Tag Archives: Flea Market

Flea Market Round Up


Earlier this summer, as I mentioned in the June 16 weekly update, I hauled my empire of acquired stuff to Swappers’ Meet flea market in Wright County, MN.  The goals were to reduce volume and make some profit.  I had some random items to sell, including the balls and pumps mentioned in a previous post, but the majority of my wares were the fruits of my Menards free stuff tactic.

Our display tables at the flea market. 90% of the items for sale were Menards free-after-rebate items.

Our display tables at the flea market. 90% of the items for sale were Menards free-after-rebate items.

Over the previous two years I had bought about $5000 worth of free-after-rebate items from Menards.  Of course the “street value” is quite a bit lower.  I priced most of the items at 20-50% of retail value.  My philosophy on second-hand pricing is to try to find the sweet spot where it’s high enough to make it worth my while, but where it’s low enough where price is basically eliminated as a factor in a buyer’s thought process.  To give you an idea on how much stuff I had up for sale, my dad’s Chevy Tahoe, a 4X8′ trailer, and the bed of my friend’s truck were all packed full.


Swappers’ Meet is one of the biggest flea markets within easy driving distance and is open Saturdays during the summer.  I had only been to a few flea markets before this, so I did a lot of research online to make sure I didn’t break any rules, got their on time, got a good spot, etc.  We got there at sundown on Friday (July 14) and found what seemed to be a good spot right across from one of the permanent food buildings.  Apparently the regulars can get fussy if newbies like us “steal their spot,” but we never encountered anyone hostile.

We set up two 12×12′ canopies and half a dozen tables and started unboxing our items.  Since a lot of my stuff was new, in box, and from a retail store, having a pegboard to hang the packages on was a great way to display several items in a small amount of floor space.  Lesson learned: next time have more pegboards.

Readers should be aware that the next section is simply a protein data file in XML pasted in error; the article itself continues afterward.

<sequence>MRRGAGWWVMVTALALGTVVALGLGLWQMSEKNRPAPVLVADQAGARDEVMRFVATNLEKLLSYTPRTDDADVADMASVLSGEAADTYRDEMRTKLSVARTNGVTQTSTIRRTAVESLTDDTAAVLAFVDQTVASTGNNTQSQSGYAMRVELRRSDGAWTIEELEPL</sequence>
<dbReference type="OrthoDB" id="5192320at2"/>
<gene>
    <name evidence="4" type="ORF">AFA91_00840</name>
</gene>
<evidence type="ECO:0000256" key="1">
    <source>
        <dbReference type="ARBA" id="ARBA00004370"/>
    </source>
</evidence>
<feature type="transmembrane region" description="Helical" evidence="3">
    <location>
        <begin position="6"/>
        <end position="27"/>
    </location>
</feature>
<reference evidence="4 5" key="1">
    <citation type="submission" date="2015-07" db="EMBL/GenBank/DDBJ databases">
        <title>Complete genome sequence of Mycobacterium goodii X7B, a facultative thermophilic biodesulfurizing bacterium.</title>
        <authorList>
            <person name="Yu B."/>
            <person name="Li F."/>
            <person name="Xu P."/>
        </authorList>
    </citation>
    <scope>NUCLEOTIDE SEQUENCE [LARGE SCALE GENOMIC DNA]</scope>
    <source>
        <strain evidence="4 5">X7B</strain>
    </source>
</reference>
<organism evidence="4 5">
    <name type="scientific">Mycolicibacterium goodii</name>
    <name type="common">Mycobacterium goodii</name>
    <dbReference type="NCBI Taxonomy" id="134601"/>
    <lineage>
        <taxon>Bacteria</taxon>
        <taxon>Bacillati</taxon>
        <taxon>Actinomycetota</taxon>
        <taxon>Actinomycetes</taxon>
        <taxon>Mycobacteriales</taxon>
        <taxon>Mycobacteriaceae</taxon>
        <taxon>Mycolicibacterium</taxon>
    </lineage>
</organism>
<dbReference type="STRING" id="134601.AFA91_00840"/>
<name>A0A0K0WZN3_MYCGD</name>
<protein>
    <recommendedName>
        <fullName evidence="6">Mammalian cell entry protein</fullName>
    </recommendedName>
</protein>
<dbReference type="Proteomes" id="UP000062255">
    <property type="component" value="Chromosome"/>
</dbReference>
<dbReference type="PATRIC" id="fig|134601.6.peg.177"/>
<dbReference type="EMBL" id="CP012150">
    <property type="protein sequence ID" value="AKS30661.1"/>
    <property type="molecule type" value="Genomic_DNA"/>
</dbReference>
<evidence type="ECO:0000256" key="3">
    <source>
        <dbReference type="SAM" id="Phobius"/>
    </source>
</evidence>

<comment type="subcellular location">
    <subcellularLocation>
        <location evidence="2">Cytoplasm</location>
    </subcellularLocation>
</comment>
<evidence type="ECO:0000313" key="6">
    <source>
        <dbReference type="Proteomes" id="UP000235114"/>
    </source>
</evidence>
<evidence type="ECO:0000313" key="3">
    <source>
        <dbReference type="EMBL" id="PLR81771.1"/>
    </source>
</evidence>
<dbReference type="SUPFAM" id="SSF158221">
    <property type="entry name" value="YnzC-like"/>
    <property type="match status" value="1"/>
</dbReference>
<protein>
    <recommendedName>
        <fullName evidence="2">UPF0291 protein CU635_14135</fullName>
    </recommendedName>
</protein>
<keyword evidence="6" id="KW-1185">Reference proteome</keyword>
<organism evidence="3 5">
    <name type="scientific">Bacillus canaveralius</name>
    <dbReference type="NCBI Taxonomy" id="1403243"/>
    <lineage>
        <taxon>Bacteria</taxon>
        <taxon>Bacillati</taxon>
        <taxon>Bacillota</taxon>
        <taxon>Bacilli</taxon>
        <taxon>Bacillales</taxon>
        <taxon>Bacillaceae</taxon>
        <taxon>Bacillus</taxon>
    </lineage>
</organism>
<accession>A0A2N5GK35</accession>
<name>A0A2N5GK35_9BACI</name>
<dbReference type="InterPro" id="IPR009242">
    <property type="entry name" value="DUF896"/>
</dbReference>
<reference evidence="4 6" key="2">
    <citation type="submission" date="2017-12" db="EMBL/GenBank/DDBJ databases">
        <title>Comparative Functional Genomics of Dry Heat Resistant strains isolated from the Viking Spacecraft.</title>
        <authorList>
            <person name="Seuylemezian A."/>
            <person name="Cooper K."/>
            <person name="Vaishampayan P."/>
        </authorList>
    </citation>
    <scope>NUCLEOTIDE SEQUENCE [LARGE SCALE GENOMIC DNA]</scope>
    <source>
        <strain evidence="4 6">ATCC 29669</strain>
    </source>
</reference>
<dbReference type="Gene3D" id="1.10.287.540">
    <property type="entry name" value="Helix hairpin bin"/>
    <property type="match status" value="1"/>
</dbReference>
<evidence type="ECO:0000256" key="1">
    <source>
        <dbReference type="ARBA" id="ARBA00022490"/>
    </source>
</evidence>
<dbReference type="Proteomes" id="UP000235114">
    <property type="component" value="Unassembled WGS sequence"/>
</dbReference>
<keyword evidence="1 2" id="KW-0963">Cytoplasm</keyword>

We continued to set up for half the night, and tried to get 2-3 hours of fitful sleep in the back of our respective vehicles.  As soon as the sky began to lighten, cars started rolling in and early shoppers started perusing our mostly-set-up spread.  As the morning wore on, it got busier and busier.  We didn’t inflate one of the giant soccer balls until a little before noon.  Having something so huge and unusual out there really helped draw people in.  There were customers who probably wouldn’t have even stopped by if they hadn’t noticed the soccer ball. We also didn’t sell a single ball or pump until we had the display one inflated and up front.  Lesson learned: put unusual or interesting items up front to draw people in.


It seemed like a busy day to me but according to some others we talked to it was a relatively slow Saturday.  Things really started winding down around 2:00 pm and most vendors were packed up and gone by 4:00.  We did $295.70 in total revenue, with the following breakdown:

  • 205.75 in Menards stuff
  • 74.50 in balls and pumps
  • 12.25 in my personal wares (non-Menards)
  • 3.20 in toys (my kids had sent some along)

The entrance fee was $15, which we split proportionately among all of the above-listed categories.  Because our revenue was almost $300, I consider the fee almost negligible.

As far as what sold well: some of my predictions were correct and some were wrong.  I rightly guessed that the kitchen supplies and plastic tumblers would sell well.  I thought more of the hand tools and LED lights would sell.  The paint brushes were popular as expected, but I sold almost no 3″ brushes and almost sold out of the 2″ angle brushes (opposite of how I had stocked up).  I was pleasantly surprised that I sold a few gallon jugs of deck wash, but I sold none of the driveway degreaser jugs.  Of course all of the American flags sold 🙂

All said I offloaded 6 boxes of stuff.  Not a huge volume reduction but a welcome one.  I consider the flea market a moderate success.  If there was no setup or tear-down involved, and I could simply drive out there every Saturday and start selling, it would definitely be a worthwhile method to get the Menards stuff sold.  As it stands though, with the effort of moving/unpacking/packing up all the merchandise, it’s probably not a very efficient use of time.  More analysis on this will be forthcoming when I write my Menards experiment analysis.